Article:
ADOT Develops Technology to Warn Wrong-Way Drivers

Sept. 21, 2022
300 wrong-way drivers have been detected since 2018

The Arizona Department of Transportation (ADOT) has developed the first of its kind technology that is warning wrong-way drivers, after a great deal of incidents pushed the department to find a solution. 

ADOT's Doug Nintzel told ABC15, "We really couldn't take it anymore. We needed to do something."

The department wanted to warn not only other drivers about the wrong-way drivers entering the freeway, but law enforcement as well.

According to Nintzel, the department discovered that thermal cameras can detect drivers going in the inverse direction. On top of the cameras, ADOT said they have added larger wrong-way signs and lowered them. Some even light up to catch a driver's attention. Arrows have been added to the pavement, as well.

"It is amazing... something this small can then have a focus across a pretty wide ray or across the entire expansive, an off-ramp, or even the lanes of the freeway itself, and they can detect very reliably that a vehicle is traveling in the wrong direction," Nintzel explained.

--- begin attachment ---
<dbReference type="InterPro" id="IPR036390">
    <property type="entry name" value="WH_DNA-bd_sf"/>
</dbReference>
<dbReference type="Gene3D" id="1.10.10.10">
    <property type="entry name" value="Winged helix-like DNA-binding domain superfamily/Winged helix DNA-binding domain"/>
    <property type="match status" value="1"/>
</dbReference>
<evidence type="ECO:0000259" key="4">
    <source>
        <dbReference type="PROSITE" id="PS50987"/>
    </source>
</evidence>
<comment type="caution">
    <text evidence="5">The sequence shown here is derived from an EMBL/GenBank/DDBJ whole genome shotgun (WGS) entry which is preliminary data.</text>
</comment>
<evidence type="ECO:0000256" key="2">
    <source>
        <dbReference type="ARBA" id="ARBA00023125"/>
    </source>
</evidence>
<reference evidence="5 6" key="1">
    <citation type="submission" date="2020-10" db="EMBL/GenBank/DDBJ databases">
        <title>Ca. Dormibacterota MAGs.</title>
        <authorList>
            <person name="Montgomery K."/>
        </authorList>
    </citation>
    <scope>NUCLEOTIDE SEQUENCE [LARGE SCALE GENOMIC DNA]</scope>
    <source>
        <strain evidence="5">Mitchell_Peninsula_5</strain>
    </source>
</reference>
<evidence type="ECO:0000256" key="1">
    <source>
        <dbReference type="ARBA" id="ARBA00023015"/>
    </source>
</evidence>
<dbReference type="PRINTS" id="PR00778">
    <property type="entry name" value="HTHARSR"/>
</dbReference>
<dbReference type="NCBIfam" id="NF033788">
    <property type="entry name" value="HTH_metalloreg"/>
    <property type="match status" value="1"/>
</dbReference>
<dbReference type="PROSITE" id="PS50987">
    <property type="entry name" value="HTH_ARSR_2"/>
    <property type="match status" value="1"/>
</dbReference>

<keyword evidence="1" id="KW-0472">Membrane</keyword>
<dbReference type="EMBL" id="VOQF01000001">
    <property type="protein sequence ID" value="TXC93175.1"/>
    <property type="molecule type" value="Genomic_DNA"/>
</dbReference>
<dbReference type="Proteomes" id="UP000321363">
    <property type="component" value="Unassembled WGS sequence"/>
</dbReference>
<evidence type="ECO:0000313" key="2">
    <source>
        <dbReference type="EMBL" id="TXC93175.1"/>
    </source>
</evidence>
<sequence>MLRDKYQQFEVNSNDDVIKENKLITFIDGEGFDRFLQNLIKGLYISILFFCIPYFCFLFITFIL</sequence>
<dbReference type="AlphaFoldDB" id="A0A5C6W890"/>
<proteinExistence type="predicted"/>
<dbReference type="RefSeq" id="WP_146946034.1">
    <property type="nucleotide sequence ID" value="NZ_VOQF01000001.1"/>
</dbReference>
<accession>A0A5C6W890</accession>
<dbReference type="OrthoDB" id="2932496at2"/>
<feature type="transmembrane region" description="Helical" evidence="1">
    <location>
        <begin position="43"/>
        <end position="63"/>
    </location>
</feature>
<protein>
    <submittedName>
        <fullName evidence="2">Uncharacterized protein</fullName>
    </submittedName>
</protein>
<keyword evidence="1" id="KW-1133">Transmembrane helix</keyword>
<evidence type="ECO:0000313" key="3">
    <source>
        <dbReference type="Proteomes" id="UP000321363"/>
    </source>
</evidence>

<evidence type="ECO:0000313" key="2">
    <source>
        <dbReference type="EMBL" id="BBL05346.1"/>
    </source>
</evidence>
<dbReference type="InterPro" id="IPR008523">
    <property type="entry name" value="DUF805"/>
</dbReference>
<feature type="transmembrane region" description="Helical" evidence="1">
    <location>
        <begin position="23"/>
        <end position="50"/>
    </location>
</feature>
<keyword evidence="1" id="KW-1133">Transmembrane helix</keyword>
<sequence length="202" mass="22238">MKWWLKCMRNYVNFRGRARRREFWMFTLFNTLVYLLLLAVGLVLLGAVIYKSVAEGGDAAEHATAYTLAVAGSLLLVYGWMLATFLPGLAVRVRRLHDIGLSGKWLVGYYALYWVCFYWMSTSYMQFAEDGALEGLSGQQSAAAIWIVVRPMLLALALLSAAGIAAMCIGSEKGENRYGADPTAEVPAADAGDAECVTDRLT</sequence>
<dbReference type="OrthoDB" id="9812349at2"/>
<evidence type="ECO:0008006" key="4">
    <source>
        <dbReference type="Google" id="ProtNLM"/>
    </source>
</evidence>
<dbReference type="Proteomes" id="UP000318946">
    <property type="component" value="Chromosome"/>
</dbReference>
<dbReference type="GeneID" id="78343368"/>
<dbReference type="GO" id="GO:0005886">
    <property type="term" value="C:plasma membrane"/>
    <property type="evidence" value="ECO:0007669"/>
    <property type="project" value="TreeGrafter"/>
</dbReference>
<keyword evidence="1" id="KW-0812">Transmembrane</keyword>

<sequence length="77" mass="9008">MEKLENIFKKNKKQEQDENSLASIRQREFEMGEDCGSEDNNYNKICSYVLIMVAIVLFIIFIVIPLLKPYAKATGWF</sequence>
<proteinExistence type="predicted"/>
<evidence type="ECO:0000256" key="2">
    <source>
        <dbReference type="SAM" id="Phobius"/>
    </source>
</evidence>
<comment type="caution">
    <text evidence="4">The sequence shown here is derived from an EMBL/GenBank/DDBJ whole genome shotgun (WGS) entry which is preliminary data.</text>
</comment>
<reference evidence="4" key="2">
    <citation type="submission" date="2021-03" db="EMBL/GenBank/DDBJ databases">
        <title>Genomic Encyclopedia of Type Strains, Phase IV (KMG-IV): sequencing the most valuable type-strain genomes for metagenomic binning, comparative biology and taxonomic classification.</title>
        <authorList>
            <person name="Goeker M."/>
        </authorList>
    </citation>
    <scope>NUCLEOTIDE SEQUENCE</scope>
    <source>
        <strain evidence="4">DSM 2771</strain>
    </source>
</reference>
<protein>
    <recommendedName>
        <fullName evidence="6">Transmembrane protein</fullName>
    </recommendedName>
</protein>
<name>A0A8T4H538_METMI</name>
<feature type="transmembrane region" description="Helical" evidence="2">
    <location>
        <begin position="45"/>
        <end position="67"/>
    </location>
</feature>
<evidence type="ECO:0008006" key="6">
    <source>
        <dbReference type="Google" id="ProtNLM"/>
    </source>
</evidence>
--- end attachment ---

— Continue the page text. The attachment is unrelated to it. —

Out of this, the I-17 Wrong-Way Detection Pilot Program was then developed and began back in 2018. It was the first in the nation to be able to detect wrong-way drivers in real time.

According to ADOT, the cameras have detected more than 300 wrong-way drivers since 2018. 

"This is all about alerting us down at the Traffic Operations Center and alerting law enforcement," Nintzel explained. "It's not the same as waiting for 911 calls to come in from other drivers out on the freeway. We get an instant alert."

An analysis from ADOT found that 25% of all wrong-way crashes were fatal in Arizona compared to just 1% of overall crashes on divided highways. When a wrong-way crash occurs, it is more likely to cause more damage.

Unfortunately, ADOT has not been able to duplicate the process due to funding. Nintzel said they are in communication with the Maricopa Association of Governments to look at identifying funding options.

"Well, the good news on this is that some of our construction projects, we are able to set aside the funds to add thermal cameras at off-ramps within those areas."

The department wants to stress this is a detection system, not a prevention system. It is not foolproof and drivers have to make the right decision out on the roadways with a majority of these wrong-way incidents resulting from impairment.


Source: ABC15

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